The Dual Epidemics of COVID-19 and Influenza: Vaccine Acceptance, Coverage, and Mandates
The confluence of coronavirus disease 2019 (COVID-19) and seasonal influenza this fall and winter will result in considerable morbidity and mortality, stressing the health system. With more than 100 000 COVID-19–related deaths already, the US could see a second wave of disease later this year. In 2018-2019 (a “moderate” year for influenza), the US experienced 35.5 million influenza cases, with 490 600 hospitalizations and 34 200 deaths related to influenza.1 An effective COVID-19 vaccine is unlikely until 2021. Even though seasonal influenza vaccines have variable year-to-year effectiveness, they can significantly reduce morbidity and mortality, especially with high coverage.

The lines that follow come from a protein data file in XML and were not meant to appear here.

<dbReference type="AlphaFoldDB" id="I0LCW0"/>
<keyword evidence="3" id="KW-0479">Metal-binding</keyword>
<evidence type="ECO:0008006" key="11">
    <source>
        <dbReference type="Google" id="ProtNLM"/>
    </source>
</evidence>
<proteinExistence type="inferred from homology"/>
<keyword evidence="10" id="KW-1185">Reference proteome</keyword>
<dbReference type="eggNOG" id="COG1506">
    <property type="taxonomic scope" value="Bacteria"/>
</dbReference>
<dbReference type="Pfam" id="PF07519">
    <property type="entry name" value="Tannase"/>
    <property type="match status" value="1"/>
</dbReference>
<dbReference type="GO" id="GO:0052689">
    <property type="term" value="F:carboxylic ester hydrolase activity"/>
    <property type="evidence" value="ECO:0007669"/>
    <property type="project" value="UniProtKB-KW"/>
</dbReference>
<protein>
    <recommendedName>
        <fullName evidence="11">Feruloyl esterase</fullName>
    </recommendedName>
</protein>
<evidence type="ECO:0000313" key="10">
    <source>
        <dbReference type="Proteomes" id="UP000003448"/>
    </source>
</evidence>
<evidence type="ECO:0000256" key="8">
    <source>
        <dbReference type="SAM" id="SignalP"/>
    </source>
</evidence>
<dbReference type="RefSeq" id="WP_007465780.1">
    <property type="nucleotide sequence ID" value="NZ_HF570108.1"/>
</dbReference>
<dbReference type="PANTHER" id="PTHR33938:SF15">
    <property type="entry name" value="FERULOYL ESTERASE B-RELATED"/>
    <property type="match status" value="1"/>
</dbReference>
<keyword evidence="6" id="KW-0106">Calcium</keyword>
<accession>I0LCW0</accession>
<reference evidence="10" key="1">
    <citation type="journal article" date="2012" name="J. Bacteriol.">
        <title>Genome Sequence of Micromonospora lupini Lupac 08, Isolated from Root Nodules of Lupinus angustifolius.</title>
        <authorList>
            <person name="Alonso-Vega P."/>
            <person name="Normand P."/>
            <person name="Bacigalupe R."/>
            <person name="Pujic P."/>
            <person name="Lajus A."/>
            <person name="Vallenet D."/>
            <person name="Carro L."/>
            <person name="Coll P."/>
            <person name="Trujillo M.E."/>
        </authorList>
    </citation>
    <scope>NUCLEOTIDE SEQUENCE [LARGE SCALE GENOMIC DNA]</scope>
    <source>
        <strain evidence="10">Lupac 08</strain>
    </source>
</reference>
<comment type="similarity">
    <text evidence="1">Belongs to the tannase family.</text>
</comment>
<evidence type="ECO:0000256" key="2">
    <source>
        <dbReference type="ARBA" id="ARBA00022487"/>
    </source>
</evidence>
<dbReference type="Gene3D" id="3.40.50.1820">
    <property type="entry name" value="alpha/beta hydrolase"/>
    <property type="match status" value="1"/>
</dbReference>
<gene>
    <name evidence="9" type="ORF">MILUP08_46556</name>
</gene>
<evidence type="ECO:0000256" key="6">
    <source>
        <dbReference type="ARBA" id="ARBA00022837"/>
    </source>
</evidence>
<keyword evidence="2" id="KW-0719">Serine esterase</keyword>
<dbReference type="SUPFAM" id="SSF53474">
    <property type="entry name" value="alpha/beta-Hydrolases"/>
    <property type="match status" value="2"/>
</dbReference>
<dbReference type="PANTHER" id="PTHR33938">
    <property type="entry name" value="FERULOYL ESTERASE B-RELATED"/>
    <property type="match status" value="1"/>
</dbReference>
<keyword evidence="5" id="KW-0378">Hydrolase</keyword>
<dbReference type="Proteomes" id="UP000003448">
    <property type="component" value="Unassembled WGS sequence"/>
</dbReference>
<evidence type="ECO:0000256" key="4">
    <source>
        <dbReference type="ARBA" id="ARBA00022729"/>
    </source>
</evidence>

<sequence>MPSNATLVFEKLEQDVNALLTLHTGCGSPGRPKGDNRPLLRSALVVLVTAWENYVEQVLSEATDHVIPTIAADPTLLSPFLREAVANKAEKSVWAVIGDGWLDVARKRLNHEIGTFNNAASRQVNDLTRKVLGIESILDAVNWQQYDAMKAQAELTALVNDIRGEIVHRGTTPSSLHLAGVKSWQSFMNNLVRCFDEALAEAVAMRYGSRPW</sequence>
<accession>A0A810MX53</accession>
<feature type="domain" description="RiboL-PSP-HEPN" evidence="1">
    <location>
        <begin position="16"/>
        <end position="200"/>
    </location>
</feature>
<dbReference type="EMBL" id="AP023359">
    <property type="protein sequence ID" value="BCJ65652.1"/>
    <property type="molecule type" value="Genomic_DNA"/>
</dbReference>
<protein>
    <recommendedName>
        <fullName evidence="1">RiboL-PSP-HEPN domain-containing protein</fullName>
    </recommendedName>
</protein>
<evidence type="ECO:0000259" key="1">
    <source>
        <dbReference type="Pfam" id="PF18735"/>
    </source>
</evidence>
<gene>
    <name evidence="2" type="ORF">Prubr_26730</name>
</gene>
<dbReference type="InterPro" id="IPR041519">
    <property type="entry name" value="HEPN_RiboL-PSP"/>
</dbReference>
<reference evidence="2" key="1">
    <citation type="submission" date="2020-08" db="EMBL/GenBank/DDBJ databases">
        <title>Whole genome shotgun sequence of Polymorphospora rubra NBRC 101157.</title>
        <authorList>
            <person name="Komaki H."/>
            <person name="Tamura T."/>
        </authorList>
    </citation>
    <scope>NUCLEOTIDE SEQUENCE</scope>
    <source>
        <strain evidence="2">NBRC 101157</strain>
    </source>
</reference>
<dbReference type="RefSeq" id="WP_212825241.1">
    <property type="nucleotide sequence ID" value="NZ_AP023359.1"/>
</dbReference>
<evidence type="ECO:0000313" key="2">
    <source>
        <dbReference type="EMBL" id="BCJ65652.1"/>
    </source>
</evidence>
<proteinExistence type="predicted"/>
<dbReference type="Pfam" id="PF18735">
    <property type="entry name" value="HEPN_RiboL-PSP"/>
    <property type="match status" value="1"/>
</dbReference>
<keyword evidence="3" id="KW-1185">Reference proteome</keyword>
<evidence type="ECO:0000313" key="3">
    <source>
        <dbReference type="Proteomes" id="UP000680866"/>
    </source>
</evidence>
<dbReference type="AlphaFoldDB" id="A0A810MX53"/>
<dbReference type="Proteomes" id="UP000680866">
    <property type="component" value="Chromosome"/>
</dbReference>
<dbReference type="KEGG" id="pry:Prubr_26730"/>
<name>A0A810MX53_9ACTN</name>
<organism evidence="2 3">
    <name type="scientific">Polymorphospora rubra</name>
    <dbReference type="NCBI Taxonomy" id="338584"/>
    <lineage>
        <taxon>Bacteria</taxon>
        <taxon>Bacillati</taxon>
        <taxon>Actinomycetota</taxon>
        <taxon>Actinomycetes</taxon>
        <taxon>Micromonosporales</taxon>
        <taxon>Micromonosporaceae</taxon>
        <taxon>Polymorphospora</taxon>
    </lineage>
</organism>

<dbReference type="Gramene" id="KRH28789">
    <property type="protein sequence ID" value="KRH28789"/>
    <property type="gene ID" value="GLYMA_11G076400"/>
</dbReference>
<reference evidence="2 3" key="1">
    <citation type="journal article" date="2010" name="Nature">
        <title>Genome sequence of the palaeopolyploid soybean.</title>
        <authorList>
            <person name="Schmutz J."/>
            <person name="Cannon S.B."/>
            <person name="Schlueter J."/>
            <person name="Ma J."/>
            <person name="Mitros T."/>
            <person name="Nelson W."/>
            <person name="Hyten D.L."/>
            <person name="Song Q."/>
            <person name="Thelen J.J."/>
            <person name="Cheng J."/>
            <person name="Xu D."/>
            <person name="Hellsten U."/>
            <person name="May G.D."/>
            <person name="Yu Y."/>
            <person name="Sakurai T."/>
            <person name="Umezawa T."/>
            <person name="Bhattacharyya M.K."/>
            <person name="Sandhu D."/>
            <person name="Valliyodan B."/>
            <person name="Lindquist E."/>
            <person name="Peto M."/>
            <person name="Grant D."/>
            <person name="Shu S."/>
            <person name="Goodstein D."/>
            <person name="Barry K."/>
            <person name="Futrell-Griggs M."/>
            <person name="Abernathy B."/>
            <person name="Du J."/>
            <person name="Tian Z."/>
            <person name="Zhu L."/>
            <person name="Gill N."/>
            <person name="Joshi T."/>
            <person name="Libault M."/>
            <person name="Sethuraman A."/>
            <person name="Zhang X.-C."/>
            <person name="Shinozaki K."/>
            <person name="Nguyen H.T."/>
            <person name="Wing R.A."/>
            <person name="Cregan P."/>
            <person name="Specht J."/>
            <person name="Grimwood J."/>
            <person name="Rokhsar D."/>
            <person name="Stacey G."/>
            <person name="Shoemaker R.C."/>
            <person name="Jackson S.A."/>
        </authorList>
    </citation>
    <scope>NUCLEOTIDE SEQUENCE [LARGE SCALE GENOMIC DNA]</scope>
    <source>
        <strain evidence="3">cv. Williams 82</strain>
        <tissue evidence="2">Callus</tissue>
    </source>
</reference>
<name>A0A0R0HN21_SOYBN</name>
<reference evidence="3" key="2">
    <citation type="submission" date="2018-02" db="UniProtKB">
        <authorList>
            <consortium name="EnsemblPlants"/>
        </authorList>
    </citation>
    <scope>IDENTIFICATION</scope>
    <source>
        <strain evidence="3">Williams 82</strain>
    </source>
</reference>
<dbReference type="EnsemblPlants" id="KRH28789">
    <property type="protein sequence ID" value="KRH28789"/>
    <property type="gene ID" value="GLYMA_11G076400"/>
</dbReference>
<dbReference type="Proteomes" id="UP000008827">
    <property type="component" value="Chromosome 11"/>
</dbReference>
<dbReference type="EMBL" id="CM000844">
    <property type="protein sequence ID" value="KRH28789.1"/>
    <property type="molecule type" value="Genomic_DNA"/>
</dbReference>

The health system, and wider society, must prepare for the likelihood of co-epidemics of COVID-19 and influenza. What are the most effective strategies for increasing influenza vaccine coverage across the population and particularly in schools, businesses, and hospitals? Should states or businesses require vaccinations? Influenza vaccination, moreover, could offer valuable lessons for ensuring vaccine acceptance and uptake when COVID-19 vaccines become available.
JAMA Online First, June 11, 2020, at E1-E2.
Scholarly Commons Citation
Gostin, Lawrence O. and Salmon, Daniel A., "The Dual Epidemics of COVID-19 and Influenza: Vaccine Acceptance, Coverage, and Mandates" (2020). Georgetown Law Faculty Publications and Other Works. 2286.